The Atlantic Daily: American Democracy Is Still in Danger

January 6 felt like a climax in Trump-era politics. But the country is not out of the woods yet.

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The Atlantic

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Kamala Harris
Drew Angerer / Getty

Exactly nine months ago today, the U.S. Capitol building experienced an unprecedented siege, spurred by an outgoing president’s antidemocratic attempts to cling to power.

This may feel like a news story from yesteryear, especially if you consider the recent, barely attended “Justice for J6” rally in Washington, D.C. But the threats to democracy that were so vividly illustrated last winter are very much today’s problem. Just look at the proliferation of restrictive voting laws that have been passed around the country since then.

Mask hanging on a door knob
Patrick Zachmann / Magnum

One question, answered: Yesterday, we wrote about the limitations of cloth masks, particularly in comparison with medical-grade ones. Some of you asked us to elaborate: How do cloth options differ from surgical ones?

Here’s a little more detail from Yasmin Tayag’s reporting:

A growing amount of research supports the idea that our masking norms don’t make much sense: A recent study in Bangladesh, which has yet to be peer-reviewed but is considered one of the most rigorous to date to tackle masking, linked wearing surgical masks with an 11.2 percent decrease in COVID-19 symptoms and antibodies, while cloth masks were associated with only a 5 percent decrease …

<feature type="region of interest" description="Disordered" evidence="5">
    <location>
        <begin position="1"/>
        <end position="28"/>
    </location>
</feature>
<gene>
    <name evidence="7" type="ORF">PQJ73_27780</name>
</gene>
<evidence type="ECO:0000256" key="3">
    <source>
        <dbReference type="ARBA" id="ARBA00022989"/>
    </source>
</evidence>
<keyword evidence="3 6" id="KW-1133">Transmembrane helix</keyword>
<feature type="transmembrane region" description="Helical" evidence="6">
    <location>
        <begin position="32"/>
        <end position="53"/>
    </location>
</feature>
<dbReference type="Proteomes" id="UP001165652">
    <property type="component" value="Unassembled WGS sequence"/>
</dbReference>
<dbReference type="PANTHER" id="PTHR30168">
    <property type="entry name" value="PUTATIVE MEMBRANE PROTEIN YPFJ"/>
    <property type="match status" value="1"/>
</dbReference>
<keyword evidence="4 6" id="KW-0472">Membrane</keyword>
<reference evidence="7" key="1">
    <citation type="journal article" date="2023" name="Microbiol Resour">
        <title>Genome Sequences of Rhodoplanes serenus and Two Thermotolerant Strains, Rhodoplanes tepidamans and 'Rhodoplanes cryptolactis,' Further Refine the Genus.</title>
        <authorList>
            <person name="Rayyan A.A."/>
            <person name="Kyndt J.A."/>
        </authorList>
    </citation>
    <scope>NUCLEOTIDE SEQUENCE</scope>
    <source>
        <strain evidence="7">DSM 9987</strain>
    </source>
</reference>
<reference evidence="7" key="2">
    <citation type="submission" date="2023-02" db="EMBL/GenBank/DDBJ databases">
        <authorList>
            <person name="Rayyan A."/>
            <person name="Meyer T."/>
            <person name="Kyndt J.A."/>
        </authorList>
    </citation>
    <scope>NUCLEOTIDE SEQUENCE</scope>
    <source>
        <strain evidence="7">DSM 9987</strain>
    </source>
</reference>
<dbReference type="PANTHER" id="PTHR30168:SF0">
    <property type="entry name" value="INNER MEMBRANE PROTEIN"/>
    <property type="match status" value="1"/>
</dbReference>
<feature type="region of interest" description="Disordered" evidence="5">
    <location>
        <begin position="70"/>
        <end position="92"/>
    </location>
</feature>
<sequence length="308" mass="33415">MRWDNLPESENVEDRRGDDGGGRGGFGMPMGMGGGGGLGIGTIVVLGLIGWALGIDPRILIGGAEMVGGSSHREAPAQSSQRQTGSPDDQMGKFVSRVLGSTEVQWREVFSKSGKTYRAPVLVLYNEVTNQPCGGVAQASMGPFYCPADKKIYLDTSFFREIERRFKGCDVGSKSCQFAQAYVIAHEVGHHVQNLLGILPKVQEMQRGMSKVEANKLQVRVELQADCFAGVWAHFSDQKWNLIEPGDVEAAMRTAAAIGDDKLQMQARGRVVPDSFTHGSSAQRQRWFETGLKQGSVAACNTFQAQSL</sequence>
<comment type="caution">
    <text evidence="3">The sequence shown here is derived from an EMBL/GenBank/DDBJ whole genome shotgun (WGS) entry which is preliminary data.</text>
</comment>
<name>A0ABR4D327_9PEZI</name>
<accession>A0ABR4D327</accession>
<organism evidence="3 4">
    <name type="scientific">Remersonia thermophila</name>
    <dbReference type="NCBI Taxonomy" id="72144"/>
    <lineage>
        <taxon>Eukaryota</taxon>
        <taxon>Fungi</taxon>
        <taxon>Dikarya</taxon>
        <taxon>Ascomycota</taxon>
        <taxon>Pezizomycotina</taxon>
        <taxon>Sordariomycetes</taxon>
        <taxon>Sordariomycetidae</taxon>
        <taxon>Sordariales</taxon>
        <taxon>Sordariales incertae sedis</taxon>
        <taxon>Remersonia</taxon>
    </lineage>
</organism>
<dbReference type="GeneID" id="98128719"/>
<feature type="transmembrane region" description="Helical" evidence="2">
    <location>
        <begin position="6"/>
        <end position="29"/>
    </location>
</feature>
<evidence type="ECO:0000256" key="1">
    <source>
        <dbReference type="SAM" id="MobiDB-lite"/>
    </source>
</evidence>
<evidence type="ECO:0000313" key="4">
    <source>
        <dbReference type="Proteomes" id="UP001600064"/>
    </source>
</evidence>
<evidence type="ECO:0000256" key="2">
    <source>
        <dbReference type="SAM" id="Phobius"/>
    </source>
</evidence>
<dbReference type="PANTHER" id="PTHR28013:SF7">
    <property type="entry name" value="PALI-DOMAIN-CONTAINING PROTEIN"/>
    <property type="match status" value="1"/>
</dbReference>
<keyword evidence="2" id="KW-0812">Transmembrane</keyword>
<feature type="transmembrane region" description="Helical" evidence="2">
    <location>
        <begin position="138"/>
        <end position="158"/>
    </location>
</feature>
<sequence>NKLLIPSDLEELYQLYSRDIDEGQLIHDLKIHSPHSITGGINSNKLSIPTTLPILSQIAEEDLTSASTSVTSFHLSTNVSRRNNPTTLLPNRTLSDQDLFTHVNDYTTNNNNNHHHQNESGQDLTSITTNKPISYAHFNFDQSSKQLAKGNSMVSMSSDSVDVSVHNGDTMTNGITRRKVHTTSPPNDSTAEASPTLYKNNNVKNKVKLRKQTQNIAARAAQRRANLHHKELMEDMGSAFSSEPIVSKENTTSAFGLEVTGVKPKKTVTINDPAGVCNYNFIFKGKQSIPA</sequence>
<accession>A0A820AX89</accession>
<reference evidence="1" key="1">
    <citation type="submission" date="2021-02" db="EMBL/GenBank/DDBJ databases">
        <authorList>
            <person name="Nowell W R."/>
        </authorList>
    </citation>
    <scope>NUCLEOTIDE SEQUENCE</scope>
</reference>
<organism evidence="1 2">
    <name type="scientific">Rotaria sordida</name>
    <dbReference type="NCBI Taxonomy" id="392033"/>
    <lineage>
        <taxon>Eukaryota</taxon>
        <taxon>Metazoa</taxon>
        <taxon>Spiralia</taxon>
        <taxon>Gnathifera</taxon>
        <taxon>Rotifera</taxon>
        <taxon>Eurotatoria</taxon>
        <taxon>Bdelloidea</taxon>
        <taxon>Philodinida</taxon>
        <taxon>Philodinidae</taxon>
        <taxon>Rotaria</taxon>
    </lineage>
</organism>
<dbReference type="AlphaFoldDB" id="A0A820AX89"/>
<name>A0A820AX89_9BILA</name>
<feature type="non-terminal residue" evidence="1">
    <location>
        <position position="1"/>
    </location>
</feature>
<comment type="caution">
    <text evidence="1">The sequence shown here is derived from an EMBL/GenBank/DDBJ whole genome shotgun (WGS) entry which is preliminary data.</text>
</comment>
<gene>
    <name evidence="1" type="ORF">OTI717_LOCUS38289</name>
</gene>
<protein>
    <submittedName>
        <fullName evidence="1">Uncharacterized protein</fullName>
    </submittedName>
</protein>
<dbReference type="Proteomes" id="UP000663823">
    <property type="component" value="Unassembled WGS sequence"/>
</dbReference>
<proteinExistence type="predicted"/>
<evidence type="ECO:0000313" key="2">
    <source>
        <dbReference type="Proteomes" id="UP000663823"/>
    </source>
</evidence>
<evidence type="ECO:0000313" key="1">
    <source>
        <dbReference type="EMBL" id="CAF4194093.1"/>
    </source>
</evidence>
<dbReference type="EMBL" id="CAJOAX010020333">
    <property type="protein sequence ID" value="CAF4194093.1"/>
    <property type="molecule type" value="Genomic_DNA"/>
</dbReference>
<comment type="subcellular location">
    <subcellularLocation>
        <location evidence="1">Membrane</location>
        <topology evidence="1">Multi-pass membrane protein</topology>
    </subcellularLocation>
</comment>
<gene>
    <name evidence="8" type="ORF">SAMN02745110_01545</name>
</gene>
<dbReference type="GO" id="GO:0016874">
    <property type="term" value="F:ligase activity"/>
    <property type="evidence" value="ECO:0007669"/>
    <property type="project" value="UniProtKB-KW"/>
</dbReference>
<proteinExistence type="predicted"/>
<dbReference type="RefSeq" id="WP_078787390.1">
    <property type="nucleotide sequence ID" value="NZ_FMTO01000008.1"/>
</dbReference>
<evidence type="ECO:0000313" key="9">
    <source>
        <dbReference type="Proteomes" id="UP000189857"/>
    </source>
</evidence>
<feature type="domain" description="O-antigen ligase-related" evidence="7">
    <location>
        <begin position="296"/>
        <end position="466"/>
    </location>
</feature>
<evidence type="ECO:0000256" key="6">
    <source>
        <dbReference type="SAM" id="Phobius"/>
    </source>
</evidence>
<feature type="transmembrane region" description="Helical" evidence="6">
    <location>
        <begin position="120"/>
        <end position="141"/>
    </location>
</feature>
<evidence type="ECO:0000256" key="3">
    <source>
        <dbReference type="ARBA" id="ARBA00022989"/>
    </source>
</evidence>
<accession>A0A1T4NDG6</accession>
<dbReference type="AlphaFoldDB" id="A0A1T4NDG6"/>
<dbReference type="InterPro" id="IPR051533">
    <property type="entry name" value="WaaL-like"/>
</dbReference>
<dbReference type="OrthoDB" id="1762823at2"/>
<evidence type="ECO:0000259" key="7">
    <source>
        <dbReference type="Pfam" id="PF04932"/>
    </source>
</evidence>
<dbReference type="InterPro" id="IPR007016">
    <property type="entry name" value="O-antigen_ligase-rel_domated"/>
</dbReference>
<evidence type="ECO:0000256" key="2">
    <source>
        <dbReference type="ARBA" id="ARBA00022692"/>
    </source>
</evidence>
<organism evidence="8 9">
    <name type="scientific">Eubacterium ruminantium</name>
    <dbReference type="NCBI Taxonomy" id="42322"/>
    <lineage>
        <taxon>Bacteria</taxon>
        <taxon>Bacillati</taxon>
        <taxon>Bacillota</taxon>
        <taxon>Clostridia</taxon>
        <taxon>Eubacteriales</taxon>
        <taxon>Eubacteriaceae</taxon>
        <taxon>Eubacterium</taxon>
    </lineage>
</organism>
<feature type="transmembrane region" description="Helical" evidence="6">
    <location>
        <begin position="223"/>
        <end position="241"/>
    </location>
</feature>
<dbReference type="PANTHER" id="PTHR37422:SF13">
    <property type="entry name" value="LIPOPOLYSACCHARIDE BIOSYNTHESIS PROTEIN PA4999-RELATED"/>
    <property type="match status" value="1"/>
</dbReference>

Americans generally don’t pay enough attention to the quality of a mask and how it’s worn. As the Harvard epidemiologist Bill Hanage told me in an email, we’re still wearing cloth masks because they’re “expected to still be better than nothing.” And they really are far better than nothing: He likened surgical masks to a sturdy, well-made umbrella and cloth masks to the cheap kind that inverts. “Both are better than a plastic bag held over your head, which is itself better than nothing,” he said.

Continue reading.

The news in three sentences:

(1) The World Health Organization approved the first malaria vaccine. (2) The GOP offered to kick that whole debt-ceiling can down the road ’til December. (3) At least four people were hurt in a school shooting in Arlington, Texas.

Today’s Atlantic-approved activity:

Plan a movie date with a loved one. Our critic David Sims rounds up the best indie films coming this fall.

A break from the news:

Sometimes, you just need to look at photos of cows.


Every weekday evening, our editors guide you through the biggest stories of the day, help you discover new ideas, and surprise you with moments of delight. Subscribe to get this delivered to your inbox.